Peek Pro is not the only reservation system working to drive incremental last-minute sales. Talk to your platform provider and ask how they can equip your business to do the same.

Revenue vs. profit. It’s also easy to forget the difference between revenue and profit. If you’re earning $100 per booking and paying 25 percent in commission on that, how much actual profit will be left over?

Syme says those profits may be less than some think. “It’s not 20-30 percent of revenue. We the supplier base [i.e., the adventure park operator] need to stop thinking about revenue, we need to start thinking about profit,” he says. “I understand numbers, and if you have 20-30 percent going to the OTA, that’s more 50 percent of the gross profit. That’s unsustainable if you’re running a business that loses the majority of distribution to the OTAs.”

#4: INCREMENTAL VS. CORE SALES: WHAT PLACE ARE YOU GIVING TO YOUR OTA?

As Peek’s Bruening says: “The last seats are the most valuable ones to an operator.” This is true. If you have covered the cost for the tour already, those last few sales will contribute directly to the bottom line—even if you have to pay a hefty commission. But most adventure parks rightly aim to book their core sales themselves.

When assessing whether to access the resources of an OTA, the question should be: Can the OTA drive additional incremental sales that you were never going to see?

Major parks such as Disney or Universal Studios ask these questions of all OTAs who come knocking on their doors. Why would they give up 15 percent for a booking if someone is literally typing “Disney World tickets” into a search engine? You may not play at Disney’s level, but you should ask the same question of any OTA that pitches you.

Also, don’t ask them what they’re “going” to do, ask them what they are already doing for existing partners. This will be highly illustrative of the value of the relationship.

#5: DOUBLE DOWN ON DIRECT MARKETING

Booking.com, the hotel booking engine, has caused great controversy with some of its online marketing strategies. It wasn’t just bidding on search terms such as “Miami hotels” or “Sydney accommodations”—anger erupted when it was caught bidding on the actual brand names of local hotels.

Imagine the hotels’ plight: they were giving 20 percent to an OTA for a booking that they would have gotten anyway. Since the OTA bid higher for search terms that included the hotel’s own brand name, the hotel’s website wound up farther down in the results.

Fighting back. Bidding on Google Ads—formerly known as Google AdWords—to be number one for your own brand is just step one to fighting back. Michelle Micallef of TOMIS is seeing aerial adventure operators succeed by doubling down on SEO and Ads in tandem.

“On average, every new visitor from organic traffic generates an extra $4.50 to $11.75 in online revenue, and every $1 spent on Google Ads generates $8 in return,” says Micallef. “While our clients make up a tiny fraction of the industry, it is proof that you can still increase direct bookings amidst the ever-increasing presence of OTAs.”

Syme agrees, but in 2020’s competitive environment, he recommends using only professionals to manage and execute online campaigns—the return is worth the investment. “Customer acquisition costs will increase due to the increased cost to market in the digital environment. Anyone who questions this should sit down for a beer with an independent hotel operator who has been in business for more than 10 years and see what they have to say,” he says.

While it is permitted by Google that OTAs bid against your brand name in searches, they can’t actually include a trademarked term in the ad itself. That won’t stop them from trying, though. Having a trademark is necessary to pull those ads from Google, but before contacting an attorney you should consider more direct methods.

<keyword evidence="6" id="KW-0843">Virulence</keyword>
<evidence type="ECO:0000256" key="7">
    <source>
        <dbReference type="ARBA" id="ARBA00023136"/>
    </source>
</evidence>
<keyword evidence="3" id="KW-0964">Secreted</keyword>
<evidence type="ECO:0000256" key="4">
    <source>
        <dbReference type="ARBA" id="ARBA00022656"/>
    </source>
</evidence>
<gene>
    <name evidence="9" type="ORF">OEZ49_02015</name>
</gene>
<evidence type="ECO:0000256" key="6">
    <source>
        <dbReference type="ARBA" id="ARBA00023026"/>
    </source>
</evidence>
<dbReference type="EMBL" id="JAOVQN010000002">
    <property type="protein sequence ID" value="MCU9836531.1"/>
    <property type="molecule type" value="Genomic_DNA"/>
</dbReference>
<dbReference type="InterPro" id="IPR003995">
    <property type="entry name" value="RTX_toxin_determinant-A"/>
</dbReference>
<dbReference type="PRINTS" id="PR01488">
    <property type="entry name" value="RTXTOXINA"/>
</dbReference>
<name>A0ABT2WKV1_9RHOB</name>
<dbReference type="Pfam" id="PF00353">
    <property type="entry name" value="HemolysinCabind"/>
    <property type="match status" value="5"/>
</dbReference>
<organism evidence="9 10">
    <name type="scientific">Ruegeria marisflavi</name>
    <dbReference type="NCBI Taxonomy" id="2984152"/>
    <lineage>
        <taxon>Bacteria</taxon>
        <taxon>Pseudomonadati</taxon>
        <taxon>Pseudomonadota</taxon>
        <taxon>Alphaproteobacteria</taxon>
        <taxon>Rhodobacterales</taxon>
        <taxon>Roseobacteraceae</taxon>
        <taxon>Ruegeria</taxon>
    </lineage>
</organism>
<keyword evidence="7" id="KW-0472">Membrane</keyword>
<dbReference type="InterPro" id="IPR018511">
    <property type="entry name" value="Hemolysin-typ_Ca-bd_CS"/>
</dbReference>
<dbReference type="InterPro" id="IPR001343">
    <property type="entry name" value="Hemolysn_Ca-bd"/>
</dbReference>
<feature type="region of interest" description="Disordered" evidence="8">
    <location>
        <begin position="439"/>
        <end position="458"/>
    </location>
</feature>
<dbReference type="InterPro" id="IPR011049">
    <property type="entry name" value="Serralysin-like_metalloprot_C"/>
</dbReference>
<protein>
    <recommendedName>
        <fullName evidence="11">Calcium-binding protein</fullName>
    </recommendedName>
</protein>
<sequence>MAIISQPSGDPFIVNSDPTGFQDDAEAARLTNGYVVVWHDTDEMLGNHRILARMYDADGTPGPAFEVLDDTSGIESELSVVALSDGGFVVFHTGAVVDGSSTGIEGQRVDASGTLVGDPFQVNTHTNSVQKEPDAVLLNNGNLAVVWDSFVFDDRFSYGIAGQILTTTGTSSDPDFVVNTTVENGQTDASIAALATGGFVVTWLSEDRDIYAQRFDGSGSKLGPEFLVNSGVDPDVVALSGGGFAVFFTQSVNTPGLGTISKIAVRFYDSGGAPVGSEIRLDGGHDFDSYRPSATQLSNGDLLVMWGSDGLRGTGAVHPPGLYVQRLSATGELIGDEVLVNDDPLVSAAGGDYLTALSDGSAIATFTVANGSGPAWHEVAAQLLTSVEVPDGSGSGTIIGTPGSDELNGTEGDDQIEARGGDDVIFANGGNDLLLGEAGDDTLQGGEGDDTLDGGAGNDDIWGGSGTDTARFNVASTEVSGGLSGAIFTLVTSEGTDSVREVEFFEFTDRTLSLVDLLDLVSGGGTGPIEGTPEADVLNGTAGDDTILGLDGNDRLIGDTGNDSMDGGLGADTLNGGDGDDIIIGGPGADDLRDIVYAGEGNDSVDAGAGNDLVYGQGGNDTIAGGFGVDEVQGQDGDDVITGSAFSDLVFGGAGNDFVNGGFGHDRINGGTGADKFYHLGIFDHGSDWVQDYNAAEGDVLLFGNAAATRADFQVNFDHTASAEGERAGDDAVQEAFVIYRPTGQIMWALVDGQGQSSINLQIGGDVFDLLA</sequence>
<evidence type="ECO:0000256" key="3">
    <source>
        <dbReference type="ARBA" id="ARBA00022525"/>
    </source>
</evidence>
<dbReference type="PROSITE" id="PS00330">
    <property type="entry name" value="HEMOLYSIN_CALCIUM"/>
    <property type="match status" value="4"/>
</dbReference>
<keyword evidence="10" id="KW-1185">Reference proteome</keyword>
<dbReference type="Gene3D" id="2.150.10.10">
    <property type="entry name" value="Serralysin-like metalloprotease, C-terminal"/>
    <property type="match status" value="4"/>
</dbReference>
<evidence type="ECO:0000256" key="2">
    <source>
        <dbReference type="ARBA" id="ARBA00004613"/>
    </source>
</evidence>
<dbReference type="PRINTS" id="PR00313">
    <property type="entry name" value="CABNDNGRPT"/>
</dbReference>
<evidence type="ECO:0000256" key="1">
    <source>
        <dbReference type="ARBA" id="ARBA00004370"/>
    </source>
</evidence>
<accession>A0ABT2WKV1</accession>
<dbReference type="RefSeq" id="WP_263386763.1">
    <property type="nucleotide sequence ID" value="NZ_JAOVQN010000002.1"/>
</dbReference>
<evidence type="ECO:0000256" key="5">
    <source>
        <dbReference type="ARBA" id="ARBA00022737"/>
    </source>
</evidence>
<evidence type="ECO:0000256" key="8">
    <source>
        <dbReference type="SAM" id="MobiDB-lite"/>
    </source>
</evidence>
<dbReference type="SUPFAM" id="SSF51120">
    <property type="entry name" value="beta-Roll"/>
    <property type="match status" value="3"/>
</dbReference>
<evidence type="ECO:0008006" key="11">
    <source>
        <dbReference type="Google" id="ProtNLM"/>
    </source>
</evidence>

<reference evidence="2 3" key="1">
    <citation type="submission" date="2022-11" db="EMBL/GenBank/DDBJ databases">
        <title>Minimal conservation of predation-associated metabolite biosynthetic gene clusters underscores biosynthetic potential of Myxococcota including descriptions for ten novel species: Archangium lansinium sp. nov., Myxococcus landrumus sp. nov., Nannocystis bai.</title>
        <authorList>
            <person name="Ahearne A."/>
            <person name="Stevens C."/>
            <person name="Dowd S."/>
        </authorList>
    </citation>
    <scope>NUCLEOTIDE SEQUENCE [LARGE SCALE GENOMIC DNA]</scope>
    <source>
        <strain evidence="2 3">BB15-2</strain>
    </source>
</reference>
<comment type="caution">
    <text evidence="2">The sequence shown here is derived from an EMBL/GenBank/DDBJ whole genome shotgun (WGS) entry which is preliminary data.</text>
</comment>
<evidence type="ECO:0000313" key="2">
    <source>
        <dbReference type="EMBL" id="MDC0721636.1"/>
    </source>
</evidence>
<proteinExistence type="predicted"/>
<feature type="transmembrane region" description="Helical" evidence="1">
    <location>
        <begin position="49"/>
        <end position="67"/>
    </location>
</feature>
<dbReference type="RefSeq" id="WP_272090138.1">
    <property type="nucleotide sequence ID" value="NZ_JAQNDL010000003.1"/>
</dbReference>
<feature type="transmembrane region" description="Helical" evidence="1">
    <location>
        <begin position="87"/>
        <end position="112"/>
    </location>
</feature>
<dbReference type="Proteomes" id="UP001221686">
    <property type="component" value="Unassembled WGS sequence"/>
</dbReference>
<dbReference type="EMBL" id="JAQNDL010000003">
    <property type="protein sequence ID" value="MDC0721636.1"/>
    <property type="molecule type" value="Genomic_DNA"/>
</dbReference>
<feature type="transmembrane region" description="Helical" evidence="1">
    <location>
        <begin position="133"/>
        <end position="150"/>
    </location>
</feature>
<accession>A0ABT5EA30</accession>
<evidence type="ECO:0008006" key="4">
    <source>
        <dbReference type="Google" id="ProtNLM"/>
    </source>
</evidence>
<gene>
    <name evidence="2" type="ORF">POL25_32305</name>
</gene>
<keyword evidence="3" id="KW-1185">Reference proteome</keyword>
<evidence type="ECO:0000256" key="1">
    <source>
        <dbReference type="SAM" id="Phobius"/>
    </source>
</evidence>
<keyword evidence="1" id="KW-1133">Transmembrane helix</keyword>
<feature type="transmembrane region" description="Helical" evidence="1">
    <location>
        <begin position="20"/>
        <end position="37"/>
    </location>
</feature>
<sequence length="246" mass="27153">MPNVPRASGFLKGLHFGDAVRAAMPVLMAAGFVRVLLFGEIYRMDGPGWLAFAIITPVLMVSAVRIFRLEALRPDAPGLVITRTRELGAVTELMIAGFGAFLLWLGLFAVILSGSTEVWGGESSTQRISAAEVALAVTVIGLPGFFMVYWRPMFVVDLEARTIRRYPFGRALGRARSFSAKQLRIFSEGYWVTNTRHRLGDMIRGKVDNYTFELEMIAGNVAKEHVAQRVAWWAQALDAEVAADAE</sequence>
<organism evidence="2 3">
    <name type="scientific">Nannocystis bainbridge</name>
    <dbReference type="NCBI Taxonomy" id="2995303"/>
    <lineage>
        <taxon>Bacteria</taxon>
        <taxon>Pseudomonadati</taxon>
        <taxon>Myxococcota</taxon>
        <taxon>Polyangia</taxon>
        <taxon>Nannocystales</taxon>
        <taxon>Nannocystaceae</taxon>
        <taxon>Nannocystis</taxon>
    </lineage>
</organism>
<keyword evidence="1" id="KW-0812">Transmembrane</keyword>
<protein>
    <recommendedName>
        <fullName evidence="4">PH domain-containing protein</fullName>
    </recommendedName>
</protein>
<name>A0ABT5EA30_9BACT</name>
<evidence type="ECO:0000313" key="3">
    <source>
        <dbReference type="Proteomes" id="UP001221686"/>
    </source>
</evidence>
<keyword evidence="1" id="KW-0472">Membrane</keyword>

If you see your brand name being used in an ad, call your OTA contact and politely, but firmly, ask them to stop. Follow up to ensure that it happens. If your contact doesn’t comply, ask the same of another employee at the company. If even that doesn’t work, only then should legal action be considered.

#6: WORK WITH THE BEST

You’ve done your numbers, improved your business, and are humming along with an efficient, profitable operation. Is it now time to work with OTAs in some way? Perhaps, but first do some homework.

Check out which OTAs are advertising heavily in your area, and that also need a unique offering like yours. Do some Googling to see if any local OTAs are doing work in your area. Do other operators recommend them? Do they actually get sales? All you need to do is pick up the phone and ask.

Next, go through each of the categories mentioned earlier—global players, local specialists, etc.—and make a short list of OTAs that seem to be a good fit. When you get in touch with them, here are some questions you should ask:

• What is the commission? Is it negotiable? If it’s not, ask to confirm that no other operators in your area are benefiting from a lower commission.

• What does the OTA do to drive incremental sales?

• How does its algorithm work? What do you need to gain exposure to more guests?

• Does it feature operators in its marketing, such as blog posts? Can the OTA feature you?

#7: WHAT ABOUT REVIEWS?

TripAdvisor has dominated the review space. Should you keep encouraging your guests to leave reviews on a site that used to be free, but now takes a hefty clip of each sale?

According to Edwards, reviews matter—just don’t get wedded to one platform. “As big as TripAdvisor is, it’s not like Amazon or Booking.com,” he says. “People still start their search in Google. TripAdvisor might be ranking well enough, but Google is where it starts.”

TOMIS’ Tipton adds: “With the data at our disposal, we’ve run correlation analyses between total booking revenue and numbers of reviews across these platforms. TripAdvisor reviews are most highly correlated with total revenue, but we expect this to level out as Google continues to push into the sector.” Operators may want to consider driving guests to submit reviews on other platforms that aren’t also an OTA, such as Facebook or Google.

And before you take the plunge with an OTA, ask yourself: Which problem is the OTA actually solving for my business? Am I sure that solving my revenue headaches through a low-risk, high-commission model is going to serve me well in the long run?

Only one thing is guaranteed: moving into 2020, this topic is only going to get thornier for operators in this industry.